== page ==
The Lake District has an amazing variety of animals and birds. Creatures that you never, or rarely, see anywhere else in the country are readily spotted here, as well as farm animals in abundance. Wild animals, such as deer, fell ponies, stoats and red squirrels aren’t everywhere, but if you go to the right places, quietly enough and often enough, you will spot them. There are few sweeter sights than a family of white-flashed stoats running in their wiggling, spiralling way across the road, or red squirrels hopping from tree to tree with a tiny red squirrel kitten behind them.
The red squirrel is extinct in most parts of the UK, but they are still at home across much of Cumbria. You may spot red squirrels in any number of lightly wooded areas, but you are more likely to see them at the registered red squirrel parks – Whinfell Forest, near Penrith; Greystoke Forest, between Penrith and Keswick; Whinlatter Forest, west of Keswick; Thirlmere and Mallerstang, near Kirkby Stephen. All of these parks offer lovely woodland walks and great opportunities for a picnic.
Ospreys were once native to much of the UK, but they became extinct in England in 1840 and Scotland in 1916. In 1954 they reappeared in Scotland, and by the 1990s, the occasional pair visited the Lakes in the summer. In 2001, a breeding pair set up home in Dodd Wood, above Bassenthwaite Lake; you may well spot them swooping in the skies as you pass, or you can view the ospreys when they are in their nest from April to August at one of two viewing points in Dodd Wood. There is also an exhibition on the ospreys at the Whinlatter Forest Visitor Centre, and you can sneak a peek online at the webcam on the Osprey Watch website.
You can see other birds of prey at the Lakeland Bird of Prey Centre, at Lowther, near Penrith. They have a large collection of hawks, eagles, falcons and owls and host regular flying demonstrations. There’s also a tea room on site.
In the central Lakes is the Predator Experience, near Windermere. Here, you can learn to handle falcons, golden eagles and owls, and take a guided woodland walk to see all types of hawk in their natural habitat. They have other predators, too - take your chance with snakes and tarantulas!
The World Owl Centre is home to the World Owl Trust. Based in the grounds of Muncaster Castle, on the west coast, this is the place to see forty different types of owl from sparrow-sized pigmy owls to enormous eagle owls. There is a ‘Meet the Birds’ talk, with feathered friends, every day at 2.30pm between 21st March and 31st October.
You can enjoy the company of a much stranger bird at Eden Ostrich World, at Langwathby, near Penrith. Here you can learn all about ostriches, visit them, and see eggs hatch (at the right time of year, of course). There is also a working farm on site, with rare breed pigs, cows and deer. There’s an enjoyable riverside walk and – wait for it - sheep milking. There’s also a tea room and a shop. Very popular with small children.
The Lakeland Sheep and Wool Centre, near Cockermouth, is a mecca for all things sheep. Here you can see nineteen different breeds of sheep. They host sheep shearing and sheepdog competitions every year, and you can buy all sorts of sheep-related books and gifts.
Ewe Close Farm, near Wigton is a lowland hill farm and dairy specialising in rare breed pigs, cows and goats. Here you can see new animals being bottle-fed, and goat milking. You can take a pony ride, stroke a donkey, go out on a tractor, look for eggs and explore the woods. This year’s attraction is bound to be Priscilla the Pig, with her nine new piglets.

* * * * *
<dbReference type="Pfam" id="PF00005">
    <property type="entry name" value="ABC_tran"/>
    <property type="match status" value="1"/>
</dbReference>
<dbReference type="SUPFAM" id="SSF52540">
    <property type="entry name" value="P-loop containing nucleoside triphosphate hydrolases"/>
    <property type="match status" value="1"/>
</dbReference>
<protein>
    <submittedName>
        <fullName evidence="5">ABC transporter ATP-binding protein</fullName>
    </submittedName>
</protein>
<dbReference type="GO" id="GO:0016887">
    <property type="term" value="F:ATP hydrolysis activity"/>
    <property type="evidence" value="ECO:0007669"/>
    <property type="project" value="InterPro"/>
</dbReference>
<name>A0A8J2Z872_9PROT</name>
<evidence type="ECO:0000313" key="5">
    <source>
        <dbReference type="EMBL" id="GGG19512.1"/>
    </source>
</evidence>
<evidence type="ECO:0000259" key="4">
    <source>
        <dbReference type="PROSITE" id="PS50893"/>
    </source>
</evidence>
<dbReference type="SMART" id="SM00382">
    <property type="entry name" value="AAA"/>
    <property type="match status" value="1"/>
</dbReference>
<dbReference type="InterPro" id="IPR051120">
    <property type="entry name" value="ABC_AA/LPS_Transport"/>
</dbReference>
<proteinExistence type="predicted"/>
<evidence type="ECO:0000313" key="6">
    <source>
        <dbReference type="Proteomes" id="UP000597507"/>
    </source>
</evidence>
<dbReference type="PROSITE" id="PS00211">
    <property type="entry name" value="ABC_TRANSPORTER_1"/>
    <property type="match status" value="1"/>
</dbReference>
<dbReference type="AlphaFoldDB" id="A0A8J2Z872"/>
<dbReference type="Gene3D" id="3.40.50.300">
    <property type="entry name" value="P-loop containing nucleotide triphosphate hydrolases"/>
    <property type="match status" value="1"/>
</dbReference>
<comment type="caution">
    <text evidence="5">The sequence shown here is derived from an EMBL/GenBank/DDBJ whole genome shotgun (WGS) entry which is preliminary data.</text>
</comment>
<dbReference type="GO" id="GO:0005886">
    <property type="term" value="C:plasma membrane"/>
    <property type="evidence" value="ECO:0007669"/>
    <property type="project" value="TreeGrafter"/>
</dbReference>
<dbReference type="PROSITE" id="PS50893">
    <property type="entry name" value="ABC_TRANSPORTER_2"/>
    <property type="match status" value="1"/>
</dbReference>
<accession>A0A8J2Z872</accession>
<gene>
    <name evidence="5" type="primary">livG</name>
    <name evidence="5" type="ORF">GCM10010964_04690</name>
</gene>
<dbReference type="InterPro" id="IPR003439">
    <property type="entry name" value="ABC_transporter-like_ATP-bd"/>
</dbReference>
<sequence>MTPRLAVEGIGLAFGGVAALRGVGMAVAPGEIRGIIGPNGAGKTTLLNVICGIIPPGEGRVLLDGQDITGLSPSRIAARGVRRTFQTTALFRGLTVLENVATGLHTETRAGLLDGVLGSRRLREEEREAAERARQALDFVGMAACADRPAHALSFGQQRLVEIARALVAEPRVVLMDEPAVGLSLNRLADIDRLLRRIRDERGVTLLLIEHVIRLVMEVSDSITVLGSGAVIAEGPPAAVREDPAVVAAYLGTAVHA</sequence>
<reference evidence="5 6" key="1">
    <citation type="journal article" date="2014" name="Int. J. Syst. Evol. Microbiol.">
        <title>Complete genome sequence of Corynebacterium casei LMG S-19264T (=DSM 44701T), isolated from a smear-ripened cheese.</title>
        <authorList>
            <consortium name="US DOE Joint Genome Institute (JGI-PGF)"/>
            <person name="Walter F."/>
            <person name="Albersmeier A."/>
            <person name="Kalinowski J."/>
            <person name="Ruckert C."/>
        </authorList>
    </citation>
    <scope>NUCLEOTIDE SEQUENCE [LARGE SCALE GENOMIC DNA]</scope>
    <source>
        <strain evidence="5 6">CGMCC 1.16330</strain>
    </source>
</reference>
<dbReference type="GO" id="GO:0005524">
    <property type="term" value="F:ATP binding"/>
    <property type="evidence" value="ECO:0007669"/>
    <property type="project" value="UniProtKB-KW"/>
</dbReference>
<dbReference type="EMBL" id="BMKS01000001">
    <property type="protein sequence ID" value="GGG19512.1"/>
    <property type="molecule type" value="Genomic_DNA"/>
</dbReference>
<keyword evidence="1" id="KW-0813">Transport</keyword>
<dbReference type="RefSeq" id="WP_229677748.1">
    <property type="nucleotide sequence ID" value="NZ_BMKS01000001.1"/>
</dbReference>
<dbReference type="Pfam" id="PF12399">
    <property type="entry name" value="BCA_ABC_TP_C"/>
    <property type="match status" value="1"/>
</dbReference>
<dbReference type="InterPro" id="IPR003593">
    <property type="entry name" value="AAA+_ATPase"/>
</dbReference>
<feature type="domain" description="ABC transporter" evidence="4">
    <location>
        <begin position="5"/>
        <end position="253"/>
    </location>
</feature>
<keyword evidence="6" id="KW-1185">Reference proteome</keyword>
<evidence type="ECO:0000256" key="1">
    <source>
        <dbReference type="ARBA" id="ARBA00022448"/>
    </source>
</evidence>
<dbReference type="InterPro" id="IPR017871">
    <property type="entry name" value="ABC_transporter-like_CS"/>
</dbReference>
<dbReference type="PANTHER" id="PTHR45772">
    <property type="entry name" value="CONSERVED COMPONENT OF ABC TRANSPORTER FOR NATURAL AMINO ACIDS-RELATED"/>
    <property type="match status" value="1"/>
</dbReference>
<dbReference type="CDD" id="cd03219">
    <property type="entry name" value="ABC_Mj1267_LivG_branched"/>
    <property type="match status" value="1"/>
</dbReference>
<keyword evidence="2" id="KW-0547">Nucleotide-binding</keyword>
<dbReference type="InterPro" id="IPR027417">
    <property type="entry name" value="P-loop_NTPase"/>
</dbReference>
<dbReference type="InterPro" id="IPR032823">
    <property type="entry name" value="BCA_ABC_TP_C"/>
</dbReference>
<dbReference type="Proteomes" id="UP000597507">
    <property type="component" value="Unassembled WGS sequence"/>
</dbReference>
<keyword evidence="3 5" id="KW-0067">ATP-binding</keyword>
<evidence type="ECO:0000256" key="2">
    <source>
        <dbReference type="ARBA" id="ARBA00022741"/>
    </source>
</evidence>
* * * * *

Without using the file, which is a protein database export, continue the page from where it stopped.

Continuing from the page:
Holme Open Farm, near Sedbergh, is thoroughly geared up for small children. They have sheep, pigs, goats, ducks, kittens and a pony, a picnic area and children’s play area with swings and slides.
These days, it’s not unusual to see a couple of alpaca in a field full of sheep. I have it on good authority that they are quite fond of sheep, and tend to try to stop them escaping their field… presumably sheep look like smaller, cuter and fluffier versions of alpaca in their eyes. You can check this out for yourself at the Alpaca Centre, at Stainton, near Ullswater.
The South Lakes Wild Animal Park, near Dalton-in-Furness, is closer in style to a conventional zoo, working towards the conservation of some of the rarest animals in the world. The 17-acre site is home to rare tigers, lemurs, wallabies, kangaroos, giraffes, lions, rhinos, penguins, birds of prey and waterfowl.
Trotter’s World of Animals, near Bassenthwaite, is a popular wildlife park with llamas, lemurs, wild cats, vultures, eagles, snakes, zebras, bison, red deer, wallabies, highland cattle, rabbits and guinea pigs. Trotter’s is a 25-acre site, with falconry displays, animal feeding, pony rides and tractor trips. There’s also a children’s adventure playground, picnic area, restaurant and shop.
The Lake District Coast Aquarium, at Maryport, is a great place to view all manner of sea creatures. There are native marine and freshwater fish, conger eels, small sharks, octopuses, crabs, cuttlefish, rays and starfish, as well as educational displays and an audio-visual centre.
Another great fishy place is the Lakes Aquarium, near Newby Bridge, at the foot of Windermere. Here, you can see the creatures that inhabit the lakes of the world, from Asia, the Americas and Africa and back home again to Windermere. There is a restaurant and gift shop.
Beyond all the parks and attractions, there’s no escaping Cumbria’s animal magic. Right now, the fields are chock-full with new lambs. There are moles digging up almost every field; cows trying out the new grass; hedgehogs and badgers exploring the hedgerows; and all manner of birds of prey. Definitely the place to be for any animal lover.
Please note that some animal attractions, especially working farms, do not accept dogs and opening hours vary considerably throughout the year, so please check before you go.